There’s no point glossing over it – this was one of the worst Samoan campaigns in the history of the Rugby World Cup.


The Pacific Island nation registered a single victory, against a brave Russian side who only qualified due to the disqualification of Romania, Spain and Belgium. Nevermind mounting a realistic push for a place for a quarter-final spot, this Samoan side were – maybe for the first time ever – not viewed as a realistic threat to a Tier 1 side.

It is now two decades since they last appeared in the quarter-finals of the sport’s flagship competition and if truth be told – Ireland, Scotland and Japan we’re eyeing them up as a must bag 5-pointer.

It’s a sight that will dismay the rugby-mad archipelago and depress neutrals.

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The root cause of the decline of Samoan Test rugby is multi-factorial, for sure; but a hefty chunk of it is financial.

“We just have to make sure players want to play for Samoa.’ Samoa coach Vaeluaga Steve Jackson told reporters in the wake of their humbling 47 – 5 defeat to Ireland. ‘Guys came over here and put the jersey before a piece of paper (club contract).”


Despite a first-half red card for Bundee Aki leaving Ireland with 14-men, the Samoans were unable to make a game of it. A 15-minute defensive shut out of Joe Schmidt’s men was a modest highlight.

This is a team that beat Australia in Australia in 2011; knocked Wales out at the pool stages in 1991 and who snuffed out both Argentina’s and Italy’s campaigns in 1995 in the pool stages.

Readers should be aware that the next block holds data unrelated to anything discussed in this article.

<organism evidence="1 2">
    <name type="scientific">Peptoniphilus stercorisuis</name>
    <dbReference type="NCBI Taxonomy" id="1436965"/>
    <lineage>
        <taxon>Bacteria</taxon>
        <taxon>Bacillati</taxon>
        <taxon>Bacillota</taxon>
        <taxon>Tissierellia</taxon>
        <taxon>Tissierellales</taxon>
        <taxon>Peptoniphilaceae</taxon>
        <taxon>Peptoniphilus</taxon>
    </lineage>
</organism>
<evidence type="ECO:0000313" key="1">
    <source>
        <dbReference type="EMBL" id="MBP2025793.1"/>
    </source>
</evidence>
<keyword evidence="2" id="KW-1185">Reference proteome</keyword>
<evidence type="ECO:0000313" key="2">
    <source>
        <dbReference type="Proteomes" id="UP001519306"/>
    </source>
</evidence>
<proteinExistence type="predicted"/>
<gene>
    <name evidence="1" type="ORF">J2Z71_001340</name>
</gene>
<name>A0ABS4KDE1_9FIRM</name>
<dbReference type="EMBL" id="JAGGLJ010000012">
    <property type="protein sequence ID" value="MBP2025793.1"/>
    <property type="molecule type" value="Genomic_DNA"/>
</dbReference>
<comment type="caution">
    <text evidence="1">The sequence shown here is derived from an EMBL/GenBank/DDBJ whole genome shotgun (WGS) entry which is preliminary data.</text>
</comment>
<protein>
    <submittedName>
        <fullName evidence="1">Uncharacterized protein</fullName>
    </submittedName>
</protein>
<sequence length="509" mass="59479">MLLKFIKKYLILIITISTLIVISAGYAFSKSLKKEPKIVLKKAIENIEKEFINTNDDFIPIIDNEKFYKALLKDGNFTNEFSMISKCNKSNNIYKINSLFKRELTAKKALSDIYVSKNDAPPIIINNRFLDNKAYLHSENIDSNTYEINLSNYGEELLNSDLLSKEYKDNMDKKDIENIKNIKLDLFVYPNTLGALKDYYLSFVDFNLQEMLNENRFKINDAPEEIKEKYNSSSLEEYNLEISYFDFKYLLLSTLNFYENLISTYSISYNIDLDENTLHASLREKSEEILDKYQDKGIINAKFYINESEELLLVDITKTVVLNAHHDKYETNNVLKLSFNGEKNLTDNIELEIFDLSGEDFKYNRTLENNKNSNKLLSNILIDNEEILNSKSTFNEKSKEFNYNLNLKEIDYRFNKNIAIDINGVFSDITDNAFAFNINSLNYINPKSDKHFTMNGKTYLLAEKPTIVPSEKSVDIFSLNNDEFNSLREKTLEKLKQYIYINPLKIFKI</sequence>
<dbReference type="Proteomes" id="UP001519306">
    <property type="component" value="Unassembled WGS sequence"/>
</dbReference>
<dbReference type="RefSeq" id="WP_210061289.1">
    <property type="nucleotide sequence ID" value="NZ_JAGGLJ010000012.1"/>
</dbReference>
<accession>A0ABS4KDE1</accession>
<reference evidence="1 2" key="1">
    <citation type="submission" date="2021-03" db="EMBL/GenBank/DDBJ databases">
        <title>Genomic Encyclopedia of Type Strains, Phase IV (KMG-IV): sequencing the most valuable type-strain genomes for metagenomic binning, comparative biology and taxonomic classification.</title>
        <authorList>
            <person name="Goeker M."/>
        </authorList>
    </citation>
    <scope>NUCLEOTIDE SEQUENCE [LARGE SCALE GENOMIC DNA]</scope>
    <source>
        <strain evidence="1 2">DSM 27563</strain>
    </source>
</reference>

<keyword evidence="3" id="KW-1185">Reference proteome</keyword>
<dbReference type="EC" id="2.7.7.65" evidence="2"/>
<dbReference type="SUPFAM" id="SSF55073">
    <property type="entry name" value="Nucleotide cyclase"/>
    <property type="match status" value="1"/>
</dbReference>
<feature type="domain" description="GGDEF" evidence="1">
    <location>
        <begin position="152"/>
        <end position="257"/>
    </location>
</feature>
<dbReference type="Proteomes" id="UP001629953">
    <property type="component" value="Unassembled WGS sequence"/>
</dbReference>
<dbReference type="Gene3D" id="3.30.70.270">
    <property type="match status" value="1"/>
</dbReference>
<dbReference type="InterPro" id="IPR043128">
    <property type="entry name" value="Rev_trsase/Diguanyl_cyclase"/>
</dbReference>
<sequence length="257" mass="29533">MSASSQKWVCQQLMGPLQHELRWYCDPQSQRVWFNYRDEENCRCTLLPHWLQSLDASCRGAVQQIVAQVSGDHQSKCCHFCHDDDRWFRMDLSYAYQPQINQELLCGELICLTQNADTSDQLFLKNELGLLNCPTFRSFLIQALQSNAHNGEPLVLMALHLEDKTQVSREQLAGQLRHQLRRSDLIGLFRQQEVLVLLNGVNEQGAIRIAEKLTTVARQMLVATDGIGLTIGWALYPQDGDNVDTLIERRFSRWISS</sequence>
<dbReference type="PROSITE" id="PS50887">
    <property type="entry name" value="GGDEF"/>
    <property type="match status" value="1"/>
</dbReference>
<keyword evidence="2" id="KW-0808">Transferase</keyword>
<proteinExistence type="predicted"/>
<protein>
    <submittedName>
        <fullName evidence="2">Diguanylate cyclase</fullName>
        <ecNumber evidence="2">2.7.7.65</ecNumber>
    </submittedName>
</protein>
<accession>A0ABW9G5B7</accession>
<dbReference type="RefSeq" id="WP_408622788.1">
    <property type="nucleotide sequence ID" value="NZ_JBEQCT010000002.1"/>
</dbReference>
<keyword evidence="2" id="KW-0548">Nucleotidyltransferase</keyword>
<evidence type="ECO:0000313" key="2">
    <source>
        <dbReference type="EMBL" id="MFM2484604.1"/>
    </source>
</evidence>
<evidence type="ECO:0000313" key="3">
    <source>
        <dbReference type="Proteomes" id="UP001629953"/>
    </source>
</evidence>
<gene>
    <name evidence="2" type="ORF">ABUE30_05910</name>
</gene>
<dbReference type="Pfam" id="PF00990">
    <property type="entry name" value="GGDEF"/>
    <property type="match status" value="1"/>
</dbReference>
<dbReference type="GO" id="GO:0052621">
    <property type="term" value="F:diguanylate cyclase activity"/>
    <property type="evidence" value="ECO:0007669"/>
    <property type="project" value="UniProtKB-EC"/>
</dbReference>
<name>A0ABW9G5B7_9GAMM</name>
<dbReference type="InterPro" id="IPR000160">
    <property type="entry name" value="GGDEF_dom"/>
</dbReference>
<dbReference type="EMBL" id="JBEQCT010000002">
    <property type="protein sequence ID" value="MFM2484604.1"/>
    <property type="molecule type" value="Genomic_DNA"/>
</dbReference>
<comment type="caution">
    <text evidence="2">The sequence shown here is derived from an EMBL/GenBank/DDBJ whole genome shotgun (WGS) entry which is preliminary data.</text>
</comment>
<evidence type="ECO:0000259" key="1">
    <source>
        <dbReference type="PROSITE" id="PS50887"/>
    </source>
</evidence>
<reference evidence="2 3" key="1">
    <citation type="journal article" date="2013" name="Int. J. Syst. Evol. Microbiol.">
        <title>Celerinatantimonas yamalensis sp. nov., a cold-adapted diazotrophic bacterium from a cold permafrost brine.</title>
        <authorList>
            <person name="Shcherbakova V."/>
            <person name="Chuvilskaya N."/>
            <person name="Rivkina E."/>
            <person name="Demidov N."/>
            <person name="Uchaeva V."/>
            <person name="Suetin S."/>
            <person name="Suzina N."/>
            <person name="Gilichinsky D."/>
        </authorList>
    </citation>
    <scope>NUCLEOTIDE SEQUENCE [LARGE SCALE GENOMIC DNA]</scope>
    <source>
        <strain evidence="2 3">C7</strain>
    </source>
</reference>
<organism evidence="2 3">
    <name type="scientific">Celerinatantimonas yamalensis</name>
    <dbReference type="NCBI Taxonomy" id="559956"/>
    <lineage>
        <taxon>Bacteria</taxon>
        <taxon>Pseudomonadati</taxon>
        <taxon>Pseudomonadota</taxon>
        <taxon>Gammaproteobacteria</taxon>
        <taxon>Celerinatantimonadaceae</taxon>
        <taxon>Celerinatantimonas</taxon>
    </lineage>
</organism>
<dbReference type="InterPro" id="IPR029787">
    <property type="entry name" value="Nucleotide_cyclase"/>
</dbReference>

“We have to change a lot of minds and persuade players this is the route to go down, especially the people in European clubs.


“I don’t have to talk about eligibility and availability but hopefully some common sense in the next four years will change a few things.

“But we also have to look in our own backyard and at our development and ensure we capture them to play for us.”

With an oversupply of professional players chasing lucrative contracts in the Northern Hemisphere, the negotiating power of European clubs over players from the islands has never been stronger. For many islanders – be they Fijian, Tongan or Samoan – who have chosen to partake in the Rugby World Cup, they will have to have foregone on at least a month’s wages – if not entire contracts.

“It shouldn’t happen, but it does. World Rugby can’t control it and neither can we. There is pressure coming from all angles on players trying to feed their families and put a roof over their heads.

“It’s difficult and I understand that. We can only focus on trying to develop them and capture those players early on.”

Prop Paul Alo-Emile summed it up well when asked what Samoa need to become a force again: “I’m not trying to make excuses but if you look at us four years ago, it’s just a different squad every time. So it’s just about consistency in getting the same squad and the same connections.

“Always getting the best Samoan players in the world. Obviously, there are obstacles and club commitments and all that but we need to get the best players and us playing more together at the same time, more Tier 1 games.”

For centre Kieron Fonotia “This game sums up our World Cup. It’s been disappointing.

“If you look at our team on paper, we’ve got some pretty skilful players, and we didn’t achieve the goals that we set.”

For Fonotia, who’s been playing in Europe since 2016, the positives still out way the negatives when playing Samoa.

“It’s just learning more about the Samoan culture. Seeing what my granddad used to see when he was growing up. It’s quite cool just being in Samoa, just experiencing all the little things that he would’ve seen when he was a kid.”

Samoa’s ability, talent or will is not in question. It would be a shame for the rugby world if – in four years time – they are subjected to the same humiliation.

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